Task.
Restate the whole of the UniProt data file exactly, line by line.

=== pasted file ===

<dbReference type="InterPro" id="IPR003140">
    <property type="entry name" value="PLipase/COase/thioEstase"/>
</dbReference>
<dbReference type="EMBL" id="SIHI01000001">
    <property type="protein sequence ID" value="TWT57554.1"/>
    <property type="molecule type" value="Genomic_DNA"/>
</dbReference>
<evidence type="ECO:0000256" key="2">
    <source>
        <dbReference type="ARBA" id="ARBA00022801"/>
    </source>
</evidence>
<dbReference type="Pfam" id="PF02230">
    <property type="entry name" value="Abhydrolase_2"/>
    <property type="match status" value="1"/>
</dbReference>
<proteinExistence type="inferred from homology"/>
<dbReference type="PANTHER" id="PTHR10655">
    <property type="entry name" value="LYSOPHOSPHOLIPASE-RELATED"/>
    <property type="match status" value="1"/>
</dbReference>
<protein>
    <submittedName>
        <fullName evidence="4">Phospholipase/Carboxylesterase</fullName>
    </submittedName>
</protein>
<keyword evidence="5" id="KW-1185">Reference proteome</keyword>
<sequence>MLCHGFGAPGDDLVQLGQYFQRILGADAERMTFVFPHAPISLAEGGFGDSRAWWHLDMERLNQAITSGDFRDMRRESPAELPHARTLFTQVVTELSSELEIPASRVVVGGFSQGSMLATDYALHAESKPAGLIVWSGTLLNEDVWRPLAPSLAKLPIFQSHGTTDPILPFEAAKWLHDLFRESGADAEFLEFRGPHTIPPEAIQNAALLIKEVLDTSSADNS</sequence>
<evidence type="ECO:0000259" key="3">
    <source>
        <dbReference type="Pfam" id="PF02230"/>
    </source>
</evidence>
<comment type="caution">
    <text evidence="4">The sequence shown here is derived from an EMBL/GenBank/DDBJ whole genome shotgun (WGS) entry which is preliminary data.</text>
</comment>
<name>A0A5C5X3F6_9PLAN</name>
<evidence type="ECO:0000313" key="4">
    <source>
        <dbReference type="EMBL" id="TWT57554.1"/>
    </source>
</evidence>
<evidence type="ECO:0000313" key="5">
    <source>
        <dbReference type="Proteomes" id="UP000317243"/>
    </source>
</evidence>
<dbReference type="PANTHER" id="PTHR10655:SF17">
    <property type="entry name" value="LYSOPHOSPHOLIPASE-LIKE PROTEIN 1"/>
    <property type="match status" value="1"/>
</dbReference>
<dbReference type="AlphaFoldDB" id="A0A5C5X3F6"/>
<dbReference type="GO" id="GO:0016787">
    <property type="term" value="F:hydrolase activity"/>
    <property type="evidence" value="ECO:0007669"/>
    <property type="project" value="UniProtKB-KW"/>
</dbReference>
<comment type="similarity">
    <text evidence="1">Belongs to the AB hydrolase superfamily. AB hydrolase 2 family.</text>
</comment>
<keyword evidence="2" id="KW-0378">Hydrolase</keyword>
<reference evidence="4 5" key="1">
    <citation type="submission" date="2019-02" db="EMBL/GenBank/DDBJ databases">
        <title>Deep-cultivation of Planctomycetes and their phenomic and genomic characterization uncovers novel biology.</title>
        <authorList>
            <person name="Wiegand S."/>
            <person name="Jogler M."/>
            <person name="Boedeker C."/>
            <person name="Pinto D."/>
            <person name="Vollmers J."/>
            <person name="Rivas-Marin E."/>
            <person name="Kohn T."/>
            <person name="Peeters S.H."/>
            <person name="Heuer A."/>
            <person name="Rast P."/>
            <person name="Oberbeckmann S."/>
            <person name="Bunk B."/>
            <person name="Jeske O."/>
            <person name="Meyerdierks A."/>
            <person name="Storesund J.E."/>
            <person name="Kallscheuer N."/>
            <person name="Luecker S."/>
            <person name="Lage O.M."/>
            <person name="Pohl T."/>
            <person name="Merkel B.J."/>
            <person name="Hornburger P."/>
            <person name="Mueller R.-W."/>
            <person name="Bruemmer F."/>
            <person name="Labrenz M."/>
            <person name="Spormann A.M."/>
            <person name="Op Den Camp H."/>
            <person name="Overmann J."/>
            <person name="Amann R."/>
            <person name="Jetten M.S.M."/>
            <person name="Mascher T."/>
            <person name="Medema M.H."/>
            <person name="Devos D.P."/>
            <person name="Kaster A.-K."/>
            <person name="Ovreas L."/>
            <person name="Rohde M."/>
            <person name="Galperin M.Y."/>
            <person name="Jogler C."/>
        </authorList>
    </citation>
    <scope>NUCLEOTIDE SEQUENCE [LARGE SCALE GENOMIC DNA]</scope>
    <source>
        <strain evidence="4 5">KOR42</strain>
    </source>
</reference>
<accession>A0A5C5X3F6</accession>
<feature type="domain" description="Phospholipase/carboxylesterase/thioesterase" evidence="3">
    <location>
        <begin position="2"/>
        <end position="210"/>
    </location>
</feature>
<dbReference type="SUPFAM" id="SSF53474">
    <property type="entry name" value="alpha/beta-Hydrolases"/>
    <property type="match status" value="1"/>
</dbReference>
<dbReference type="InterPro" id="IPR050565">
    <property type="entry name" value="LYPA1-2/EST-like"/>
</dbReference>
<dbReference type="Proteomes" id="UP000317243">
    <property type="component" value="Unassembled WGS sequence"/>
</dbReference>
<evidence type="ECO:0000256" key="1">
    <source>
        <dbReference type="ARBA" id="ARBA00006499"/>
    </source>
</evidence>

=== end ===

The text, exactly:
<dbReference type="InterPro" id="IPR003140">
    <property type="entry name" value="PLipase/COase/thioEstase"/>
</dbReference>
<dbReference type="EMBL" id="SIHI01000001">
    <property type="protein sequence ID" value="TWT57554.1"/>
    <property type="molecule type" value="Genomic_DNA"/>
</dbReference>
<evidence type="ECO:0000256" key="2">
    <source>
        <dbReference type="ARBA" id="ARBA00022801"/>
    </source>
</evidence>
<dbReference type="Pfam" id="PF02230">
    <property type="entry name" value="Abhydrolase_2"/>
    <property type="match status" value="1"/>
</dbReference>
<proteinExistence type="inferred from homology"/>
<dbReference type="PANTHER" id="PTHR10655">
    <property type="entry name" value="LYSOPHOSPHOLIPASE-RELATED"/>
    <property type="match status" value="1"/>
</dbReference>
<protein>
    <submittedName>
        <fullName evidence="4">Phospholipase/Carboxylesterase</fullName>
    </submittedName>
</protein>
<keyword evidence="5" id="KW-1185">Reference proteome</keyword>
<sequence>MLCHGFGAPGDDLVQLGQYFQRILGADAERMTFVFPHAPISLAEGGFGDSRAWWHLDMERLNQAITSGDFRDMRRESPAELPHARTLFTQVVTELSSELEIPASRVVVGGFSQGSMLATDYALHAESKPAGLIVWSGTLLNEDVWRPLAPSLAKLPIFQSHGTTDPILPFEAAKWLHDLFRESGADAEFLEFRGPHTIPPEAIQNAALLIKEVLDTSSADNS</sequence>
<evidence type="ECO:0000259" key="3">
    <source>
        <dbReference type="Pfam" id="PF02230"/>
    </source>
</evidence>
<comment type="caution">
    <text evidence="4">The sequence shown here is derived from an EMBL/GenBank/DDBJ whole genome shotgun (WGS) entry which is preliminary data.</text>
</comment>
<name>A0A5C5X3F6_9PLAN</name>
<evidence type="ECO:0000313" key="4">
    <source>
        <dbReference type="EMBL" id="TWT57554.1"/>
    </source>
</evidence>
<evidence type="ECO:0000313" key="5">
    <source>
        <dbReference type="Proteomes" id="UP000317243"/>
    </source>
</evidence>
<dbReference type="PANTHER" id="PTHR10655:SF17">
    <property type="entry name" value="LYSOPHOSPHOLIPASE-LIKE PROTEIN 1"/>
    <property type="match status" value="1"/>
</dbReference>
<dbReference type="AlphaFoldDB" id="A0A5C5X3F6"/>
<dbReference type="GO" id="GO:0016787">
    <property type="term" value="F:hydrolase activity"/>
    <property type="evidence" value="ECO:0007669"/>
    <property type="project" value="UniProtKB-KW"/>
</dbReference>
<comment type="similarity">
    <text evidence="1">Belongs to the AB hydrolase superfamily. AB hydrolase 2 family.</text>
</comment>
<keyword evidence="2" id="KW-0378">Hydrolase</keyword>
<reference evidence="4 5" key="1">
    <citation type="submission" date="2019-02" db="EMBL/GenBank/DDBJ databases">
        <title>Deep-cultivation of Planctomycetes and their phenomic and genomic characterization uncovers novel biology.</title>
        <authorList>
            <person name="Wiegand S."/>
            <person name="Jogler M."/>
            <person name="Boedeker C."/>
            <person name="Pinto D."/>
            <person name="Vollmers J."/>
            <person name="Rivas-Marin E."/>
            <person name="Kohn T."/>
            <person name="Peeters S.H."/>
            <person name="Heuer A."/>
            <person name="Rast P."/>
            <person name="Oberbeckmann S."/>
            <person name="Bunk B."/>
            <person name="Jeske O."/>
            <person name="Meyerdierks A."/>
            <person name="Storesund J.E."/>
            <person name="Kallscheuer N."/>
            <person name="Luecker S."/>
            <person name="Lage O.M."/>
            <person name="Pohl T."/>
            <person name="Merkel B.J."/>
            <person name="Hornburger P."/>
            <person name="Mueller R.-W."/>
            <person name="Bruemmer F."/>
            <person name="Labrenz M."/>
            <person name="Spormann A.M."/>
            <person name="Op Den Camp H."/>
            <person name="Overmann J."/>
            <person name="Amann R."/>
            <person name="Jetten M.S.M."/>
            <person name="Mascher T."/>
            <person name="Medema M.H."/>
            <person name="Devos D.P."/>
            <person name="Kaster A.-K."/>
            <person name="Ovreas L."/>
            <person name="Rohde M."/>
            <person name="Galperin M.Y."/>
            <person name="Jogler C."/>
        </authorList>
    </citation>
    <scope>NUCLEOTIDE SEQUENCE [LARGE SCALE GENOMIC DNA]</scope>
    <source>
        <strain evidence="4 5">KOR42</strain>
    </source>
</reference>
<accession>A0A5C5X3F6</accession>
<feature type="domain" description="Phospholipase/carboxylesterase/thioesterase" evidence="3">
    <location>
        <begin position="2"/>
        <end position="210"/>
    </location>
</feature>
<dbReference type="SUPFAM" id="SSF53474">
    <property type="entry name" value="alpha/beta-Hydrolases"/>
    <property type="match status" value="1"/>
</dbReference>
<dbReference type="InterPro" id="IPR050565">
    <property type="entry name" value="LYPA1-2/EST-like"/>
</dbReference>
<dbReference type="Proteomes" id="UP000317243">
    <property type="component" value="Unassembled WGS sequence"/>
</dbReference>
<evidence type="ECO:0000256" key="1">
    <source>
        <dbReference type="ARBA" id="ARBA00006499"/>
    </source>
</evidence>